A League One footballer hit out at Oxford City Council on social media for not cutting the grass at local parks.

Wycombe Wanderers player Garath McCleary, who was born and grew up in Oxford, questioned the council why grass at a park in Blackbird Leys had not been cut.

Tweeting the council, he said “I’m just wondering does no mow may include June?” to which the council responded by saying “in order to support biodiversity, we are mowing all grass verges in the city once a year”.

READ MORE: Oxford-born footballer backs calls to keep local parks properly maintained

McCleary responded by saying: “Once a year. It’s not just the verges it’s parks in the estate I grew up maybe you haven’t been there?

“The grass is literally past my knees, where are the kids supposed to have a ‘local’ kick about?”

The Oxford Mail has since spoken to McCleary about the issue and launched a campaign after local clubs have been forced to cancel training sessions.

Oxford Blackbirds FC, based in Blackbird Leys, who play on council-owned ground said the grass was too long in May and June for sessions to go ahead.

After seeing McCleary's Twitter exchange, the Oxford Blackbird U12 girls team revealed the difficulty they have in putting on training sessions due to the grass not being cut as frequently.

ALSO READ: Young footballers unable to play due to 'no mow' campaign

They posted: “Even Garath McCleary understands how hard it is for us to train, yet the council don’t care again.  

“Oxford City Council please can you cut the grass to allow us to meet with our friends, have a kick about without having to fork out money for a 3G.”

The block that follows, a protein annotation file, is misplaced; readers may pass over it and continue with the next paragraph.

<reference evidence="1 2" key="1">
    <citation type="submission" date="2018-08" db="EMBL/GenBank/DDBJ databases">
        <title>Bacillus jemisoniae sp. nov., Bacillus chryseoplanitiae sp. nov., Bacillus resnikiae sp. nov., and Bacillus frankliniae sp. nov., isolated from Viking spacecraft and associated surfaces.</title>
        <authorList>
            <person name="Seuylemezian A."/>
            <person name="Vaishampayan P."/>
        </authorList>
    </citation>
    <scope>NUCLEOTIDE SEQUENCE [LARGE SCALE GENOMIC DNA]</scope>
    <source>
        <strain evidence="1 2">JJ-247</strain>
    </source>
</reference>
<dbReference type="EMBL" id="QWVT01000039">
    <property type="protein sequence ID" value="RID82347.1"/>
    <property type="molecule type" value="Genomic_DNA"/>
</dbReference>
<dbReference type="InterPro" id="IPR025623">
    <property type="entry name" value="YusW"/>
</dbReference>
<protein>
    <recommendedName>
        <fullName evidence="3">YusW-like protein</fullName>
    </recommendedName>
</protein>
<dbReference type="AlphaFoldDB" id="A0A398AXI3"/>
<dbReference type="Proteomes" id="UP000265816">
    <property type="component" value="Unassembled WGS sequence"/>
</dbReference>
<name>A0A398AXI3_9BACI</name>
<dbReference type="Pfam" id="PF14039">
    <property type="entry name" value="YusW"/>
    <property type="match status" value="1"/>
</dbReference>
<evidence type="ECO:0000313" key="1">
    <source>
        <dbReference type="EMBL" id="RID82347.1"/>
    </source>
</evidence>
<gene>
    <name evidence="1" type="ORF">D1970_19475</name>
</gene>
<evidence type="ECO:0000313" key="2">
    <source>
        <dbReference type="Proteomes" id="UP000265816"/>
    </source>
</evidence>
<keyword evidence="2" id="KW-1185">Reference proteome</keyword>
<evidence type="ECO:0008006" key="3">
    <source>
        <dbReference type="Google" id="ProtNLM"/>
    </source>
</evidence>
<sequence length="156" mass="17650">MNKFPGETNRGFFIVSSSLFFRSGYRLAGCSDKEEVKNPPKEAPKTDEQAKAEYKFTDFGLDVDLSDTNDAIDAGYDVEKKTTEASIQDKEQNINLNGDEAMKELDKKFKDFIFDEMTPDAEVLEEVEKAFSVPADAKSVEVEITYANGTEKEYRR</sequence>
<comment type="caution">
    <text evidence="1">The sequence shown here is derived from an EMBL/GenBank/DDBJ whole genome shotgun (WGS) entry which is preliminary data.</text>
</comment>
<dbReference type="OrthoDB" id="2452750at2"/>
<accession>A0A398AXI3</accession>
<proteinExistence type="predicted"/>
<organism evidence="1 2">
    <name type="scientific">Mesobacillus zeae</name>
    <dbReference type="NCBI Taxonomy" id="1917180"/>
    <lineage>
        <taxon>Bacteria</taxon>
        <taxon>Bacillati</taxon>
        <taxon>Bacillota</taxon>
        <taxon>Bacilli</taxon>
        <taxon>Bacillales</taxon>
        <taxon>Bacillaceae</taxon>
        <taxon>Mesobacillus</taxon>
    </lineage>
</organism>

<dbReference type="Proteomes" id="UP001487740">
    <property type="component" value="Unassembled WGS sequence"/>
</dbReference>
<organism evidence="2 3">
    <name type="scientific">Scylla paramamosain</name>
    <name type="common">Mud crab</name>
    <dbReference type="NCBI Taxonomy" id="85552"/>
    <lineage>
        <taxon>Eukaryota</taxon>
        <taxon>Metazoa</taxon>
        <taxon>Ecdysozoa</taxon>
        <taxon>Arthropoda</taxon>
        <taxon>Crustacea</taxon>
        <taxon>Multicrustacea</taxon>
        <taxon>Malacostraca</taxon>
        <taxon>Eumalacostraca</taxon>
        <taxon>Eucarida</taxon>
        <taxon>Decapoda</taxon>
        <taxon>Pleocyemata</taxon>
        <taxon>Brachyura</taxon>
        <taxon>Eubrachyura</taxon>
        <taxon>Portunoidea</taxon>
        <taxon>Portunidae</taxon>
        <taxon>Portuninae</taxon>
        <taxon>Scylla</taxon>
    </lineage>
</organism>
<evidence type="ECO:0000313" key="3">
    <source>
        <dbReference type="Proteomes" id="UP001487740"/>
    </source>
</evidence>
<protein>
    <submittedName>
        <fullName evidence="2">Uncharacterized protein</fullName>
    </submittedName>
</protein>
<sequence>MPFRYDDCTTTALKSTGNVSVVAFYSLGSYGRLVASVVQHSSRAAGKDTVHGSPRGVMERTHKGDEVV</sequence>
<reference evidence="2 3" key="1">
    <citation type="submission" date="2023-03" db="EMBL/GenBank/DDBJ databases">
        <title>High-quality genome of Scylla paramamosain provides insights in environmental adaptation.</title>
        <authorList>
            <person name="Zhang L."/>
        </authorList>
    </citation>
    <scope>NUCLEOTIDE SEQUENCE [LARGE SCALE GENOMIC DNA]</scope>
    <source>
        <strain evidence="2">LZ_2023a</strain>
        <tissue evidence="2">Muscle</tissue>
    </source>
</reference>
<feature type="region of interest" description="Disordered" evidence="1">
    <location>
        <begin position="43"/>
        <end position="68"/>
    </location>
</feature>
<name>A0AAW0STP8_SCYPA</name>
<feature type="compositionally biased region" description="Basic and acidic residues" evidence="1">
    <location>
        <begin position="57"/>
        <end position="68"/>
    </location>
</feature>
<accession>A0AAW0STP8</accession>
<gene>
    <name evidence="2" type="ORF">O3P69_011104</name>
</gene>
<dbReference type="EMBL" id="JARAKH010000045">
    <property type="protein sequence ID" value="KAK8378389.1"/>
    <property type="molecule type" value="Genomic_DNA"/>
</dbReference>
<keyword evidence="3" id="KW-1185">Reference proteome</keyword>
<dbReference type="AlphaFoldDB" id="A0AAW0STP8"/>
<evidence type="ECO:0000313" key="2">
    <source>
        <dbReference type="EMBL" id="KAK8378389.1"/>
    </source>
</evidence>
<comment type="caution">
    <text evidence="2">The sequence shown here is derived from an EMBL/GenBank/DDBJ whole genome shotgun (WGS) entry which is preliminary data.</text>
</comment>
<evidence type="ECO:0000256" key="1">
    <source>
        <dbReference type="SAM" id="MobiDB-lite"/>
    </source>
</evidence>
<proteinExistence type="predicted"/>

McCleary added: “By the way I don’t benefit from this it’s for the children, the community enjoying the summer how I remembered.

“Estates like Blackbird Leys are so easily forgotten.”

The footballer went on to share a number of tweets about the issues.

One said: "Why is it taking pleading and awareness from a local legend and a local football girls football team to get

"Oxford City Council or ODS to cut the grass. Oxford Blackbirds are already being left behind with amenities and now it’s park grass cutting.”

Another added: “If you’re only cutting them once a year surely that’ll mean a reduction in council tax?”

Oxford City Council was contacted for comment in relation to the claims made to this newspaper.

They have maintained that the grass in Blackbird Leys was cut once a month in May and June. 

A council spokesperson said: "The grass in Blackbird Leys Park is cut once a month between April and October and we can confirm this was done in May and June.

"The football season ended in May and the football pitches stop getting mowed and marked out, as happens every year, as part of renovation work.

"The pitches will again be mowed and marked out for the start of the new football season."